MONTREAL’S PHOTOGRAPHY INDUSTRY IS DIVERSE, MUCH LIKE THE BILINGUAL
CITY ITSELF ;ITS OFFICIAL LANGUAGE
IS FRENCH;, WHICH HAS A POPULA;
TION OF 1. 6 MILLION PEOPLE.
LINDA ST;CYR, STUDIO MANAGER AT
STUDIO GRIFFIN TOWN, SAYS OF THEIR
CLIENTELE: “WE HAVE FASHION, COR;
PORATE, FOOD, ADVERTISING, EDITO;
RIAL, CELEBRITY SHOOTS AND MORE."
MONTREAL'S EUROPEAN;LIKE AT;
MOSPHERE AND ARCHITECTURE,
AN APPEALING MIX OF CLASSIC
AND MODERN STYLES, ARE HIGHLY
SOUGHT;AFTER BY PHOTOGRA;
PHERS, SHE ADDS.
THE HEART OF THE PHOTOGRAPHY
WORLD IS GRIFFINTOWN, AN AREA
JUST SOUTHWEST OF DOWNTOWN.
THIS NEIGHBORHOOD IS IN THE MIDST
OF A REVITALIZATION EFFORT BY THE
CITY, WHICH IS ADDING PARKS, BIKE
PATHS AND CONDOS, WHILE AT THE
SAME TIME PRESERVING BUILDINGS
OF HISTORICAL SIGNIFICANCE.
S1 GROUP ; TORONTO
S1 Group - Toronto currently o;ers equipment and van packages, though it has a
studio project beginning at the end of the
“We have vans with full load-outs and
packages with video, photo and digital
capture service,” says president and general manager Craig Samuel, who has run
S1 for 18 years.
Most business comes from camera,
lighting, grip, electrical and production
equipment. “We’re just more lateral, more
spread out, than other services,” Samuel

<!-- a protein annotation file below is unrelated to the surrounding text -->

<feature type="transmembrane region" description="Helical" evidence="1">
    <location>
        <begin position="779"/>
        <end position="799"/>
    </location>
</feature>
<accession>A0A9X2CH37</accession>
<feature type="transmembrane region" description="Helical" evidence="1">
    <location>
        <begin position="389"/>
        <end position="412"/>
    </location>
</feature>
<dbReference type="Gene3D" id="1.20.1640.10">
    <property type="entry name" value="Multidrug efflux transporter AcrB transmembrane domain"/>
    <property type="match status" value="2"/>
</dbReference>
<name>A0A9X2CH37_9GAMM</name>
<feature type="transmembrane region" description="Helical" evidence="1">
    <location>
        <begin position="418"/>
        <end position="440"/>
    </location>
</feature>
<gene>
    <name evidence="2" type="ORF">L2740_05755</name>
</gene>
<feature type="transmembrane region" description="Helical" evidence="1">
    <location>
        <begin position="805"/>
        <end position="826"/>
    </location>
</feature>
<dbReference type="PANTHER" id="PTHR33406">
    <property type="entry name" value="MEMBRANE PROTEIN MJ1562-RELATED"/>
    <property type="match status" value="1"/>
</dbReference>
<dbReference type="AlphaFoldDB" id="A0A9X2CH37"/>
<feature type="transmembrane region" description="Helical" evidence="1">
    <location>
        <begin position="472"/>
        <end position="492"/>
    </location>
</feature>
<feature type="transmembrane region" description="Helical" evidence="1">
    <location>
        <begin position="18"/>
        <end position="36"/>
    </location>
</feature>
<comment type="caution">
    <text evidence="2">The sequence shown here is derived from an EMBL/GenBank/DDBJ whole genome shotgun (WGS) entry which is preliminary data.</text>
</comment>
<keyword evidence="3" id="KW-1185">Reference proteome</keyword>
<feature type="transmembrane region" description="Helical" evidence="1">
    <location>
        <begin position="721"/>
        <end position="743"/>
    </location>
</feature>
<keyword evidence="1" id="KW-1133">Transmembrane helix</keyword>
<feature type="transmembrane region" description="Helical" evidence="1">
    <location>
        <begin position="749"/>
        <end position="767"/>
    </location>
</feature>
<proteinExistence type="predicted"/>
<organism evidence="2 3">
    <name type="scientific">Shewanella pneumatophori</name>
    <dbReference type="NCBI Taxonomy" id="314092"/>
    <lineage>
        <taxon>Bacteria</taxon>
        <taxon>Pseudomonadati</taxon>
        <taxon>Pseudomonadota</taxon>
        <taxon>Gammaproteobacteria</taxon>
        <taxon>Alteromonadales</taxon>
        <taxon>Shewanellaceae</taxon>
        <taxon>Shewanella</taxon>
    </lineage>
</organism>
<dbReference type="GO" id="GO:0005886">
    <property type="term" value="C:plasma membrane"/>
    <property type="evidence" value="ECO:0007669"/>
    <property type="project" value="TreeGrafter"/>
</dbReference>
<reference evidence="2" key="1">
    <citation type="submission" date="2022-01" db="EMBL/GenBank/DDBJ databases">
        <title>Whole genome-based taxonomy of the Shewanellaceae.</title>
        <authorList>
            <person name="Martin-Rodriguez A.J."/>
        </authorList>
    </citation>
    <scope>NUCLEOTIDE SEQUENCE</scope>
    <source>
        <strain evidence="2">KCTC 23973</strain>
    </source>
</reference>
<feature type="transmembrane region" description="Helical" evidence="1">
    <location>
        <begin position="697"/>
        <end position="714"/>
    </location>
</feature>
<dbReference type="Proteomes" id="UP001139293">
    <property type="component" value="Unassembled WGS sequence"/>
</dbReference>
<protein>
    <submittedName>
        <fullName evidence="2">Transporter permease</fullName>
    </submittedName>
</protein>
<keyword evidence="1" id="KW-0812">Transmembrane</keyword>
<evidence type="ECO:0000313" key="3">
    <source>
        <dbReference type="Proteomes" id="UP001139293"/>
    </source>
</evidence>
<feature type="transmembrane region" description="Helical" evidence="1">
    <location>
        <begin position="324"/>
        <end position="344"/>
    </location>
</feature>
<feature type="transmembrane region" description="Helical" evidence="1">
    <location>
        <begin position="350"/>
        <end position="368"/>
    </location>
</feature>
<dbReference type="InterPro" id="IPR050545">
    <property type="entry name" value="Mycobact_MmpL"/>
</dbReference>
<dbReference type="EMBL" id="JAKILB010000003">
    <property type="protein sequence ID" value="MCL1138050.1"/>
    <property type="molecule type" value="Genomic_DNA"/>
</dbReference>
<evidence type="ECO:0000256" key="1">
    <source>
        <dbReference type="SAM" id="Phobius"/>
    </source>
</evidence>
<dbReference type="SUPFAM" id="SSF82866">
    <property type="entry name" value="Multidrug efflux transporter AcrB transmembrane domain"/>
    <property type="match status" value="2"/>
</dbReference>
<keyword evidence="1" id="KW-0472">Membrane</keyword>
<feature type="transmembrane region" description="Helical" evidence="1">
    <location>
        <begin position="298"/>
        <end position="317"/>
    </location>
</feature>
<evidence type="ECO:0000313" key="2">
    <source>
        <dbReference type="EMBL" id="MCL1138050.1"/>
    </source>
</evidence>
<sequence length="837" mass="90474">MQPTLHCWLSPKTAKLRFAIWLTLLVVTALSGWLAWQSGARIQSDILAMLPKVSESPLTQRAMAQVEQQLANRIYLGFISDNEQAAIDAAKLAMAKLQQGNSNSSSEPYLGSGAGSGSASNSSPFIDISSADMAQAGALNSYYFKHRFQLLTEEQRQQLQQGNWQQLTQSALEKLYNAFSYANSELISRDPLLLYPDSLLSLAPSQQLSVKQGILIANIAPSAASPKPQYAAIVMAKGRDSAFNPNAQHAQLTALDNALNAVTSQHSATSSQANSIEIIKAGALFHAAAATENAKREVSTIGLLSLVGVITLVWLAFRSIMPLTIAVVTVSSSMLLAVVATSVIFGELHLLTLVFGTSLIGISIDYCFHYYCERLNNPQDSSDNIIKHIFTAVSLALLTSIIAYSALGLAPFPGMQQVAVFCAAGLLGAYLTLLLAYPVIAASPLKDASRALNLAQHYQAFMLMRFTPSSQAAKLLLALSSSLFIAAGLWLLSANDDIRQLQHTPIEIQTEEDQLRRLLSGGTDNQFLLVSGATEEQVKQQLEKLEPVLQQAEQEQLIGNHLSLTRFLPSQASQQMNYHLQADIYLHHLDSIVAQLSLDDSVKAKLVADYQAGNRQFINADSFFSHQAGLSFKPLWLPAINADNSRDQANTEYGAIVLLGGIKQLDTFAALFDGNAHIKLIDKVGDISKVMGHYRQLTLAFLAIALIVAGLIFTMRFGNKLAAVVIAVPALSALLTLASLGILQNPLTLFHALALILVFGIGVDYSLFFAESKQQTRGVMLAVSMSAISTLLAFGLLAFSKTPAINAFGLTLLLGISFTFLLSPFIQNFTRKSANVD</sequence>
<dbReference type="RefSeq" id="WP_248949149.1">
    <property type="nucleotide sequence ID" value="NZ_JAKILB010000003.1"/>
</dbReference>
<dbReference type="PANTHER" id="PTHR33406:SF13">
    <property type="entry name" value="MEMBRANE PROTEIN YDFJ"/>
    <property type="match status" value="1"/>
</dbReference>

says. The rental house is a port of call for
NBC and Fox when they’re shooting in
Samuel spends a lot of time at trade
shows and introduces products, he says,
“that no one else does.” He also spends a
lot of time visiting studios and rental houses in other big cities to find out what’s
going on. “To be on top of the game you
have to be in touch; you can’t live in just
one city,” he says.
ABOVE ;FROM TOP TO BOT TOM;:
S1 S TUDIOS' EQUIPMEN T REN TAL
VAN; A SNAPSHOT OF S1 S TU;
DIOS' EQUIPMEN T REN TALS
BELOW: S TUDIO GRIFFIN TOWN'S
KI TCHEN AREA.
In 2010, advertising photographer Luc Robitaille and his studio
manager, Linda St-Cyr, opened up their space to other photographers after more than two decades of using it as a private
Located in the dynamic and ever-growing Gri;ntown district, Studio Gri;ntown attracts clients—mostly in the fashion
industry—from Canada and the United States.
Business is doing well, in part, St-Cyr says, due to changing
needs in the photography industry. More photographers are
coming to rely on studios and rental houses, instead of investing in their own space or equipment. Their business is nearly
evenly split between space and equipment rental.
Studio Gri;ntown features 3,000 square feet of space, including a 24-foot-wide cyclorama and a flat wall. It includes a
full set of high-end computer equipment, cameras and lighting
systems, which means, according to St-Cyr, “that photographers can easily make last-minute changes or additions.”